Today’s news is filled with stories about business ventures financed through crowdfunding. And most of us are familiar with Yelp and Waze, crowdsourcing apps that help us choose restaurants or avoid traffic jams.
Community-driven collaboration is what drives the success of these “innovations.” This method of getting things done hits very close to home here at Walton EMC.
Walton EMC was established and continues to operate by a business model that resembles these “new” community collaborations. Borrowing a line from an old country song, our co-op was crowded before crowded was cool.
October is National Co-op Month, a time to celebrate our customer-owned electric co-op. From the very beginning right up to today, Walton EMC has thrived thanks to a crowd mentality.
Crowdfunding since 1936
Crowdfunding is the sourcing of money from a community of backers in exchange for rewards. You may be familiar with Kickstarter, a well-known crowdfunding app. Independent filmmakers and inventors are among those who have used Kickstarter to gain financial support from those who could enjoy or benefit from their creation.
We didn’t have Kickstarter back then, but Walton EMC was formed through crowdfunding. In 1936, rural residents in Walton County each paid a few dollars to establish a consumer-owned company to provide electricity to unserved areas.
We’re still crowdfunding today. New co-op members still pay a small fee to join the crowd.
And Walton EMC’s customer-owners are still earning rewards beyond reliable electricity. When Walton EMC’s revenues exceed expenses, the excess is refunded to its customer-owners in relation to the amount of electricity they purchased. We call these capital credits.
In November 2018, the cooperative’s board of directors approved the return of a $6 million capital credit refund. That latest refund brings the total returned to the co-op’s customer-owners to just over $99.5 million.
Operation Round Up, Walton EMC's community service assistance program, is an example of successful crowdfunding done the co-op way.
Operation Round Up, Walton EMC’s community service assistance program, is another example of successful crowdfunding done the co-op way.
Members who elect to fund the program do so by rounding up their monthly electric bill to the next dollar. For example, a bill totaling $52.51 is rounded up to $53. The extra 49 cents goes to a special fund administered by volunteer co-op members. Participants give an average of 50 cents a month or $6 a year.
Each individual donation doesn’t amount to a lot. In fact, it’s not even enough to buy a fast food burger meal these days. But when it’s added to the contributions of others — here’s the crowdfunding — it adds up to a lot of money benefitting local charities, needy individuals and service organizations.
The latest round of Operation Round Up donations, announced in August, totaled nearly $100,000. Since its inception, this crowdfunding effort has exceeded $6 million in donations. That’s especially impressive considering most of it was collected in increments of 50 cents or less from each participating donor.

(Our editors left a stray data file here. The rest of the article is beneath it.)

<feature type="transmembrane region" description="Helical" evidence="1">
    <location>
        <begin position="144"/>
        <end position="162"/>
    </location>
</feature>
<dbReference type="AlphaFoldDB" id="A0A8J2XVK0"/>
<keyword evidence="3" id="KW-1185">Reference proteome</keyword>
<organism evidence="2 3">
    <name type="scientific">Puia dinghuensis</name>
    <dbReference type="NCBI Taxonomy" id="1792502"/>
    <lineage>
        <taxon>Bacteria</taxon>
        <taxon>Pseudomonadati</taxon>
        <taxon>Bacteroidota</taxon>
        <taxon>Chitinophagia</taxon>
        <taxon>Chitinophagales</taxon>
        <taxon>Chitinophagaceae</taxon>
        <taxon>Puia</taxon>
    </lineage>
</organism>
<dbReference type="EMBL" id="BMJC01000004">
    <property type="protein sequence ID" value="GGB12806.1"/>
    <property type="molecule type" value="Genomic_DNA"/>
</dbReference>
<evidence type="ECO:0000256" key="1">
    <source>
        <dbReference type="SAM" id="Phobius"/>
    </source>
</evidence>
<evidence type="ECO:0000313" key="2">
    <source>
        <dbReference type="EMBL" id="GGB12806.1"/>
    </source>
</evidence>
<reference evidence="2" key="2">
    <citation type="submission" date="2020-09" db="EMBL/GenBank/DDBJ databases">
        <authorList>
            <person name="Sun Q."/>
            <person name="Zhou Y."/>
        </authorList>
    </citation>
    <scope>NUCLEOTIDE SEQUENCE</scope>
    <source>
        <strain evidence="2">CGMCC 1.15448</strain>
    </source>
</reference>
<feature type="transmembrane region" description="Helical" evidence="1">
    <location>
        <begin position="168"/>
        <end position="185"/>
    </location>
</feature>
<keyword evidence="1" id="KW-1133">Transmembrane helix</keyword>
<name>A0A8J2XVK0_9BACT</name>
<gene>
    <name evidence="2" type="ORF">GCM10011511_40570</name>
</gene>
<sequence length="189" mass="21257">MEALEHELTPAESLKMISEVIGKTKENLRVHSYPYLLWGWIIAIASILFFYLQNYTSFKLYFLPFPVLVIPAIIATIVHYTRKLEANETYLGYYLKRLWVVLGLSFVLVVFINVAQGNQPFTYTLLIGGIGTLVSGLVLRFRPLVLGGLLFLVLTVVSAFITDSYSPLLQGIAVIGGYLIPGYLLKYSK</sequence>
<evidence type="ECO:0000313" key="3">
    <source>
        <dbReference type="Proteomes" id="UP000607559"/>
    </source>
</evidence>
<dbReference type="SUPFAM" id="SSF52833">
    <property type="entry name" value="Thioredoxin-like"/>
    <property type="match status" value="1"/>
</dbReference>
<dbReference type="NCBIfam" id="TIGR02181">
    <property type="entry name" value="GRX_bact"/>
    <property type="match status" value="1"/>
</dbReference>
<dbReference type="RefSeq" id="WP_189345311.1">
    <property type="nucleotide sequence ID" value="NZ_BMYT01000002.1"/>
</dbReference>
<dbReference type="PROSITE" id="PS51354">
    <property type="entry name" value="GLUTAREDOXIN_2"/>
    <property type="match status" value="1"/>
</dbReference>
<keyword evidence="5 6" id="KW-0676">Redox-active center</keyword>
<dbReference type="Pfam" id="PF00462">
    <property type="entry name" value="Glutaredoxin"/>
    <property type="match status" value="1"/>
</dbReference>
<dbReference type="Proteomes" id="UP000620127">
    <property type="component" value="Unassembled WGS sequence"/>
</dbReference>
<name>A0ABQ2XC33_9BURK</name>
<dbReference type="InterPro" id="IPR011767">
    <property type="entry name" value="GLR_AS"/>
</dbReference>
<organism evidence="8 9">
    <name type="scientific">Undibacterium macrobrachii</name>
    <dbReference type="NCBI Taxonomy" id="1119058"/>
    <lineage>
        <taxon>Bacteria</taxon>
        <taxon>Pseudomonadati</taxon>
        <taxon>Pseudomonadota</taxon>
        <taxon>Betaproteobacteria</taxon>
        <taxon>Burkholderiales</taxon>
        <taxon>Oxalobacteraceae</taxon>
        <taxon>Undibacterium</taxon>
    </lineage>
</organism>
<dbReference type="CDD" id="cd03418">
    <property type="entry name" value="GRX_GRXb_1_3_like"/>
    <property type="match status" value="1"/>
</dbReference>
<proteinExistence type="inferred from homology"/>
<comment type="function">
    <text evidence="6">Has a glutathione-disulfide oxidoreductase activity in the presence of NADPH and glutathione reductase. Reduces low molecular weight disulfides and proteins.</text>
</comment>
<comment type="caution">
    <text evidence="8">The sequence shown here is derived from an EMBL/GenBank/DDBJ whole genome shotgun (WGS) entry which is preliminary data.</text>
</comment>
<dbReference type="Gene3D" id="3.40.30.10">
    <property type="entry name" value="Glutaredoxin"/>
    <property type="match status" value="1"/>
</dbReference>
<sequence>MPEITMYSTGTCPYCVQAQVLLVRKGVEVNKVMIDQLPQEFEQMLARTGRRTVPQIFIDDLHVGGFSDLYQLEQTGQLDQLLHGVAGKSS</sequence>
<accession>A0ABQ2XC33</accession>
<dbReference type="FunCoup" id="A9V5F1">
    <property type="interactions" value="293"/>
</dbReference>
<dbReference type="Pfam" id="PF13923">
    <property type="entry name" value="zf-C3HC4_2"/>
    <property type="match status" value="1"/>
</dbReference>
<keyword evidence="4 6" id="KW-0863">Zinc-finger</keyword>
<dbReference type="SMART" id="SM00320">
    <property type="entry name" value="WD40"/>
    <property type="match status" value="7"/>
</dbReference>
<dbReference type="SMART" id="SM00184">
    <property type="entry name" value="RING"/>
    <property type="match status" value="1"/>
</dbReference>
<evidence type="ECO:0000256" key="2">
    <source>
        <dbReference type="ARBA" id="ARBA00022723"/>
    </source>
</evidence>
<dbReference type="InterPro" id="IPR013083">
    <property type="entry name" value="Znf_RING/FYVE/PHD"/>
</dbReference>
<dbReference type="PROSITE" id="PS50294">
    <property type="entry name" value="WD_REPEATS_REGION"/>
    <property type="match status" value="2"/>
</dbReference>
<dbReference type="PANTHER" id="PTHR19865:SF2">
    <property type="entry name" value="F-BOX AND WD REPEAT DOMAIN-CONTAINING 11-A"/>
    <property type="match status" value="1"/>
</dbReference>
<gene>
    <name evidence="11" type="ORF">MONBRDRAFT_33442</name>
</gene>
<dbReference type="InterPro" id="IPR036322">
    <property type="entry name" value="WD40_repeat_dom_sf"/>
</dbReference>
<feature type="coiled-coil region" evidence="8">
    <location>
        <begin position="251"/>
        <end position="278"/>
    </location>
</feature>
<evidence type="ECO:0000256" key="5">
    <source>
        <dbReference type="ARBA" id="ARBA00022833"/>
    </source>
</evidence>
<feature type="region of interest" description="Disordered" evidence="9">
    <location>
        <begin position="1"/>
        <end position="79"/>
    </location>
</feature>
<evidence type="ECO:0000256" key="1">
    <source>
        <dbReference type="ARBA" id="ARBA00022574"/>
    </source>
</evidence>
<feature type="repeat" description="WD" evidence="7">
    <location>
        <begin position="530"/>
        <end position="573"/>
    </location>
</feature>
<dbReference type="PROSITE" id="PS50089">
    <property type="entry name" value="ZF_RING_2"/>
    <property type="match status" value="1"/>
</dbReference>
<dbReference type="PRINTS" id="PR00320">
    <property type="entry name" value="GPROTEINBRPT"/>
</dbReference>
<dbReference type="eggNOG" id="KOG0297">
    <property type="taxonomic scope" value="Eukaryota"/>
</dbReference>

Crowding — co-op style
Crowdsourcing — drawing on the knowledge, ideas and information of the community — borrows from the cooperative business model, too. The co-op’s member-elected directors are people who know the challenges and rewards of living and working in this area. They apply this knowledge when making decisions that are in the best interest of all of Walton EMC’s customer-owners.
The technology that allows you to track traffic from your mobile device also helps the co-op to better distribute electricity and provide valuable, efficient member services.
Another common denominator between newfangled “crowds” and Walton EMC is how technological advancements are making life better for those in our communities. The technology that allows you to track traffic from your mobile device also helps the co-op to better distribute electricity and provide valuable, efficient member services.
And, just like Waze users, the co-op uses technology to source and distribute information. For instance, Walton EMC’s Storm Center maps by-the-minute outage information reported by customer-owners and tracks restoration efforts to keep everyone informed of the progress.
Similar to a Yelp review, Walton’s customer-owners ranked the best holiday lighting displays last year. Responses offered via social media provided a road map of festively lighted locations to visit during the holidays. Be watching Walton EMC’s Facebook page for your chance to get in on the crowdsourcing fun by nominating a neighbor’s or family member’s lawn display this year.
Whether it’s crowdfunding for Operation Round Up or crowdsourcing to track power restoration, one thing is for certain: Working together accomplishes more than going it alone. They didn’t call it innovative, but those who founded Walton EMC understood the power of a crowd. This truth has successfully propelled our customer-owned electric company forward through the decades. Now, it’s nice to see that the non-cooperative world is catching on. Bring on the crowd!